This is an emission nebula, a place where new stars are being born, and it is lit up by a cluster of super giant stars. The nebula, made up of mainly hydrogen gas, is super giant as well, at nearly 1000 light years in diameter – which is nearly seven times larger than the Great Orion Nebula, M42. If it was as close as the Great Orion Nebula it would fill the whole constellation of Orion and cast shadows here on Earth, there wouldn’t be much of a night as we know it now! The Tarantula Nebula is truly an impressive monster. Perhaps it’s a good thing it’s so far away then.

The Tarantula nebula is easy to find as a small, bright knot of light to one side of the Large Magellanic Cloud.

 

A cluster of super giant stars light up the nebula from the inside, where many new stars are being born.
Credit: TRAPPIST/E. Jehin/ESO – http://www.eso.org/public/images/eso1023a/

Penumbral Lunar Eclipse for the West

Partnering up with the Annular Solar Eclipse back on 26th December 2019 is a penumbral lunar eclipse on the morning of 11th January for Australia.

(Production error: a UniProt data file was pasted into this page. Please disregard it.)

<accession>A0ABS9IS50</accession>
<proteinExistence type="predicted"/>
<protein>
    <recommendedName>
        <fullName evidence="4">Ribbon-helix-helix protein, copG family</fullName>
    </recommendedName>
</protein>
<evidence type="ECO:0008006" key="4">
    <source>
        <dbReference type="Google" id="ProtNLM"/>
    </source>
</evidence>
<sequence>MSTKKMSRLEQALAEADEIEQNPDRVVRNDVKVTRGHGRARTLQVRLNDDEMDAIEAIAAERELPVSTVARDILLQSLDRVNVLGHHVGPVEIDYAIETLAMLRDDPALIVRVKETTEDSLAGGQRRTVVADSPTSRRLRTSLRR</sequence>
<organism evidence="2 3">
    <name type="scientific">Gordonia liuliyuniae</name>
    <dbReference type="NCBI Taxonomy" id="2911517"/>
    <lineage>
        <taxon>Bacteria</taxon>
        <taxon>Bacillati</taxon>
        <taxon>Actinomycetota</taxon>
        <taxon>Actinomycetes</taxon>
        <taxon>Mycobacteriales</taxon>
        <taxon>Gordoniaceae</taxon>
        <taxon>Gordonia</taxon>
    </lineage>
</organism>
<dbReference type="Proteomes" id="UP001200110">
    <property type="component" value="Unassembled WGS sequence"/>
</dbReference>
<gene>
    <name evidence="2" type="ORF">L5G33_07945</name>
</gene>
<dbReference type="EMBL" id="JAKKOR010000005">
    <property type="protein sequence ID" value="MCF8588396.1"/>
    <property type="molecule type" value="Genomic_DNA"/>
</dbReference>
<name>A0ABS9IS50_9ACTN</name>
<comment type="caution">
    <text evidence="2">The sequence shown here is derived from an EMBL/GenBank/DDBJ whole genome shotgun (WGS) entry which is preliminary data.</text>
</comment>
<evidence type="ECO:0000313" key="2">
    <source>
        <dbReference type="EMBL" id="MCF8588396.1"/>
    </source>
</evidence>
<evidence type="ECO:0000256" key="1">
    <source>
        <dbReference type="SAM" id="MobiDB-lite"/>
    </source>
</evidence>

A Penumbral eclipse is where the Moon only enters the partial shadow of the Earth, not the full shadow. It will look darker on one side, but won’t go that coppery red colour of a full eclipse.

The white are is where the eclipse will be fully visible. The parts of Australia shaded gray will see the Moon set while the eclipse is in progress.

The west coast of WA gets to see the whole sequence of this eclipse, but in other parts of Australia the Moon will set while the eclipse is in progress. The whole event will last about 4 hours (see figure below), but if you don’t want to stay up for it all, it might be best to just set the alarm for the mid-point around 3 am, then duck outside for the main event, before heading back to bed for more sleep. Lunar eclipses aren’t the speediest of celestial events so unless you are trying to capture a photographical time-lapse sequence you might not need to force yourself to stay awake for the whole time.

The start, middle and end times for Perth, WA, for this penumbral lunar eclipse. From www.timeanddate.com

This is the first of four penumbral lunar this year – we don’t get to see any total lunar eclipses in 2020. Of the four Australia only gets to see three of them, and this first one has the best circumstances. You can find our more at eclipsewise.com and TimeandDate.com